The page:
trump protest

Why I Won’t Be Quiet About Trump

My Facebook friends saw me completely unload after the election. Sharing article after article, writing up my opinions, posting personal photos and videos of me attending a protest in front of Chicago’s Trump Tower.

I’ve since calmed down quite a bit, but there are sprinkles of anti-Trump rhetoric continuing on my page. And it won’t stop during the next four years.

The election has had a very profound impact on me. I was a strong Clinton supporter, and was strongly opposing Trump. It changed the way I looked at the nation, the election process, and the Republican Party. I’ve reconsidered how I look at the Electoral College; 3 million citizens voting against the president who won the electoral vote is a major cause for concern. It’s had a major impact on my political stance; moving from moderate liberal to a liberal on the far-left. I used to respect the differences of opinions between Democrats and Republicans, but this election cycle completely turned me off the Republican Party. But my biggest concern was best put by John Oliver when he said “Donald Trump Is Not Normal.”

Donald Trump is not normal, and this is a cause for concern. As the week following the election passed, my post-election anxiety slowly diminished. I’m not saying it went away or I was ‘okay’ with the result, but I started accepting that this was the country’s fate. The Sunday following the election, John Oliver’s Last Week Tonight reminded me to not get used to the idea of a Trump presidency. Trump is not normal. This seems like an obvious conclusion, but it’s so important that we not forget it. A reminder of some major non-normal moments from this election:

  • Trump completely divided the Republican Party. Trump faced opposition by all kinds of Republican leaders and many admitted to voting against the candidate. Further, his platform had numerous inconsistencies to that of the Republican platform. Despite the Republican opposition, he received the Party’s nomination.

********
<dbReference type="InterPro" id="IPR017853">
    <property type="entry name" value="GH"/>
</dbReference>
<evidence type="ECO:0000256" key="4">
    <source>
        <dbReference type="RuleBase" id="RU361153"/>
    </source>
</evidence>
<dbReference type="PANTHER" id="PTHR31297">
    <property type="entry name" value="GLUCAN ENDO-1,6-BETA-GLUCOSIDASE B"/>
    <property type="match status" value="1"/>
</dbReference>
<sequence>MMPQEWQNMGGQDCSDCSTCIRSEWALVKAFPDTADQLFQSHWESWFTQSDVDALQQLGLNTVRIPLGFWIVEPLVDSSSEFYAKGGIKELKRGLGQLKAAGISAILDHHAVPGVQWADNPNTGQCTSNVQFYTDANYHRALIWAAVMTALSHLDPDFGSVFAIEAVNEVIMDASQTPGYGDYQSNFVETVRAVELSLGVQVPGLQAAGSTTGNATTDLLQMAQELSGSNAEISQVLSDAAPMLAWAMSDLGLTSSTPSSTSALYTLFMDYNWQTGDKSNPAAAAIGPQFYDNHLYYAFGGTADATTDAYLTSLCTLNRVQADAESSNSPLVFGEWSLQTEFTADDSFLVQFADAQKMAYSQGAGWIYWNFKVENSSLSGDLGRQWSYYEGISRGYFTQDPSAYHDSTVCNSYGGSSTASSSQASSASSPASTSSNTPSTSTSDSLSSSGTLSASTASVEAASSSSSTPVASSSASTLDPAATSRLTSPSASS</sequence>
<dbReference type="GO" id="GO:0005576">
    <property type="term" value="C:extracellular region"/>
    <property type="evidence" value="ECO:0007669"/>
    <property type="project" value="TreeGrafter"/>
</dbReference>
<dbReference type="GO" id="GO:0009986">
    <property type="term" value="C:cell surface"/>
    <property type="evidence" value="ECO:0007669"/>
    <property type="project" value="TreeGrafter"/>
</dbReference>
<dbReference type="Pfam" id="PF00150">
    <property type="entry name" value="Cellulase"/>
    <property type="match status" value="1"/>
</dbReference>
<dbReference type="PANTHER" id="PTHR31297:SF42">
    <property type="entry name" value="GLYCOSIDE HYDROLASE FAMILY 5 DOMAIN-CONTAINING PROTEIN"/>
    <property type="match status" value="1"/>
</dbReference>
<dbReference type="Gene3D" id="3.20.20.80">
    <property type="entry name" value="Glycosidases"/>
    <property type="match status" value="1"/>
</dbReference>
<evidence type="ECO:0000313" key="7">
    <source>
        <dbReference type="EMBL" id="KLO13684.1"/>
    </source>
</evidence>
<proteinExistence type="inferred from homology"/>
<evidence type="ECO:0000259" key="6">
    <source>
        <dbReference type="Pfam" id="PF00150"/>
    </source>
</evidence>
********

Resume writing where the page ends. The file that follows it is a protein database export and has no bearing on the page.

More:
• He received well-publicized support from hate groups. The alt-right, KKK, sexists, racists, homophobes, xenophobes. Hate groups across the board supported this candidate. After insulting every minority group in the US, he saw backing from all kinds of bigots.
  • Traditionally, he’d be a PR disaster. Trump saw an endless list of scandals and frequently ranted and bullied on Twitter. Though the media often condemned this, it did not change the minds of his supporters.
  • He has zero political experience. When Trump took office, he admitted being shocked at how big of a job the president had. In many ways, he does not understand or respect how the government works. There’s a reason precedent is important, but many presidential precedents will be pushed aside during the next four years.

Since becoming President-Elect, Trump has given mixed messages. On one hand, he’s backtracked on many campaign promises, giving some hope that Trump may not be as extreme as he originally portrayed himself to be. On another hand, he still has had Twitter rants and been dismissive of both the press and government agencies. Also, his Cabinet picks are insane, and align with plenty of the extreme promises he made on the campaign trail. So like Trump, his Cabinet is not normal.

And going back to Trump taking a (slightly) less extreme approach since the election, he doesn’t get to erase what he said. The simple fact that Trump won sends a powerful message. Even if his supporters are not themselves racist, sexist, etc., they were willing to accept that their candidate held these views and voted for him anyway. And the most qualified presidential candidate in history (who happens to be a woman) lost to the least qualified man. Just him winning sends the message that our minority groups don’t matter. That damage is done, no matter how Trump decides to lead.

While we have no choice but to accept that he will be our president, we do not need to accept his decisions while in office. Like the days-long protests following the election, it’s important that we make statements when we disagree with his policies. It’s also important that Democrats send a message of opposition in our upcoming local office and Congress elections. We can’t change the outcome of the election, but we can be more vocal moving forward. We were given our freedom of speech and to protest for a reason; we need to use the individual power we do have.


By Linsey Stonchus

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